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November 19, 1982 - Image 11

Resource type:
Text
Publication:
The Detroit Jewish News, 1982-11-19

Disclaimer: Computer generated plain text may have errors. Read more about this.

THE DETROIT JEWISH NEWS

Friday, November 19, 1982

CJF Resolutions on World Jewry and Middle East

(Continued from Page 1)

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cure; Lebanon now has the
means to reestablish its
sovereignty; and the United
States is now in an unprece-
dented leadership role."

The resolution stated
that the Arab states
"must negotiate with Is-
rael and their refusal to
do so is at the heart of the
problem. The Fez dec-
laration denying explicit
recognition of Israel and
calling for an indepen-
dent Palestinian state
and asserting that the
PLO is the sole Palesti-
nian representative con-
stitutes a rejection of the
principles of Camp David
and the initiative of
President Reagan. This
blocks the participation
of Jordan in the negotia-
tions, a vital ingredient in
the peace process."

The resolution on Soviet
Jewry noted that the
"exodus" of Jews from the
USSR" has now declined to
a trickle of 250 per month
from an average of over
4,000 a month in 1979." Re-
pression of the Jews in the
Soviet Union has inten-
sified, the resolution stated.
There is constant intimida-
tion and harrassment and
severe sentences of impris-
onment and exile is meted
out , to activists on false
charges.
The resolution on Ethio-
pian Jewry expressed
"deepest concern over the
danger of physical and
spiritual disintegration of
Ethiopian Jews. It con-
tinues to. call on all con-
cerned agencies, organiza-
tions and governments to
make greater efforts to
ameliorate their plight."
It noted "with apprecia-
tion the fact that the
number of Ethiopian Jews
reaching Israel has in-
creased . . . We express con-
fidence in the agencies in-
volved in this great effort."
-This statement was seen as
an answer to those groups in
the U.S. and Canada which
have been critical of Israeli
and Jewish organizations
for their alleged failure to
help greater numbers of
Ethiopian Jews emigrate to
Israel and of Israeli agen-
cies for treating those
Ethiopian Jews who have
come to Israel as second
class citizens.

The resolution on the
nuclear arms race called
upon all nuclear powers,
but especially the U. S.
and USSR to pursue a
program that will pro-
duce a total and multi-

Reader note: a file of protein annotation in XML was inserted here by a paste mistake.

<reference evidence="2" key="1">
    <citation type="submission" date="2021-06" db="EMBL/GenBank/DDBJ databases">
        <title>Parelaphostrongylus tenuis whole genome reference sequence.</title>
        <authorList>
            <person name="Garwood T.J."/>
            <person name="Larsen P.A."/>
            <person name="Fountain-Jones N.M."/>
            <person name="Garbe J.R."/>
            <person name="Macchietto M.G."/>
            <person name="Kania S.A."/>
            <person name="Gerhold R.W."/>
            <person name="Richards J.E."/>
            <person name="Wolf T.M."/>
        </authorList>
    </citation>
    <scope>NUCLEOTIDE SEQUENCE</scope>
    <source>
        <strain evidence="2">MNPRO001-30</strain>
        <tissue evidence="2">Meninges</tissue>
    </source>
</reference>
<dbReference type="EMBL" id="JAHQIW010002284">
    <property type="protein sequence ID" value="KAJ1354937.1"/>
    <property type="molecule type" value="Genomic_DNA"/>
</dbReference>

lateral halt to the nuclear
arms race."

In response to delibera-
tions at the 1981 General
Assembly, the Committee
on Religious Issues in Is-
rael, chaired by Raymond
Epstein of Chicago, con-
cluded that "it is inappro-
priate" for the CJF to deal
with religious issues in Is-
rael. The report also ex-
pressed widespread concern
that changes in the Law of
Return would be- highly di-
visive.
The news of Aliza Begin's
death in Israel saddened the
huge General Assembly.

Her husband, Premier
Menahem Begin, returned
home to Israel before he was
able to give a scheduled ad-
dress to the CJF.
In other events at the ses-
sions, a rabbi warned that
"the politicalization of the
Holocaust as an instrument
with which to deal with the
gentile world" and as an in-
strument of international
diplomacy "has boomer-
anged." He also warned that
the fixation on past catas-
trophies that befell the
Jewish people and the view
that Jews continue to face
destruction at any time and
anywhere — that "all roads
lead to Auschwitz" — is
self-defeating and negates
any plea to non-Jews to live
in peace with thQ, Jewish
people.

people in its historic home-
land, Eretz Israel, through
aliya from all countries; the
strengthening of the state of
Israel which is based on the
prophetic vision of justice
and peace; the preservation
of the identity of the Jewish
people through the foster-
ing of Jewish and Hebrew
education and of Jewish
spiritual and cultural val-
ues; and the protection of
Jewish rights everywhere."
Another speaker at the
forum was Sirnha Destel, an
Ethiopian Jew. He told the
audience that in Ethiopia
today it is very hard to live
as a Jew.
"Jewish schools are closed
by the order of the govern-
ment. Teaching Hebrew is
prohibited by the govern-
ment. Jews are not allowed
to meet together even in a
small group of three. There

Furthermore, Rabbi
Harold Schulweis,
spiritual leader of Valley
Beth Sholom in Encino,
told a plenary session
that misusing the mem-
ory of the Jewish
peoples' past by invoking
the Holocaust to induce
guilt in the new genera-
tion of both Jews and
non-Jews and employing
false equations between
past anti-Semites and
current political figures
who disagree with
policies of the govern-
ment of Israel or the
Jewish community on
specific issues is to in-
dulge in a "desperate fan-
tasy."

There are, he pointed out,
friends to be won, alle-
giances to be formed, al-
liances to be gained, and
new options to be sought. To
politicize the Holocaust, as
some "on our side" have
done, has made it harder "to
mention the Holocaust
massacre without some
stammering," Schulweis.
said.
Leon Dulzin, chairman of
the Jewish Agengy and
World Zionist Organization
executives, called for a new
challenging partnership be-
tween Israel and Jewish
communities throughout
the world. He defined that
partnership as a unity of
commitment "in confront-
ing Israeli-Diaspora com-
mon tasks and common
agenda for the creative sur-
vival of the Jewish people."
Dulzin noted that while
there are difficulties within
Israel these days and be-
tween Israel and the Dias-
pora, "we will solve this."
The reality of Israel is the
force that unites Jews
around the world and is also
the unifying element in
Jewish communities in the
United States.

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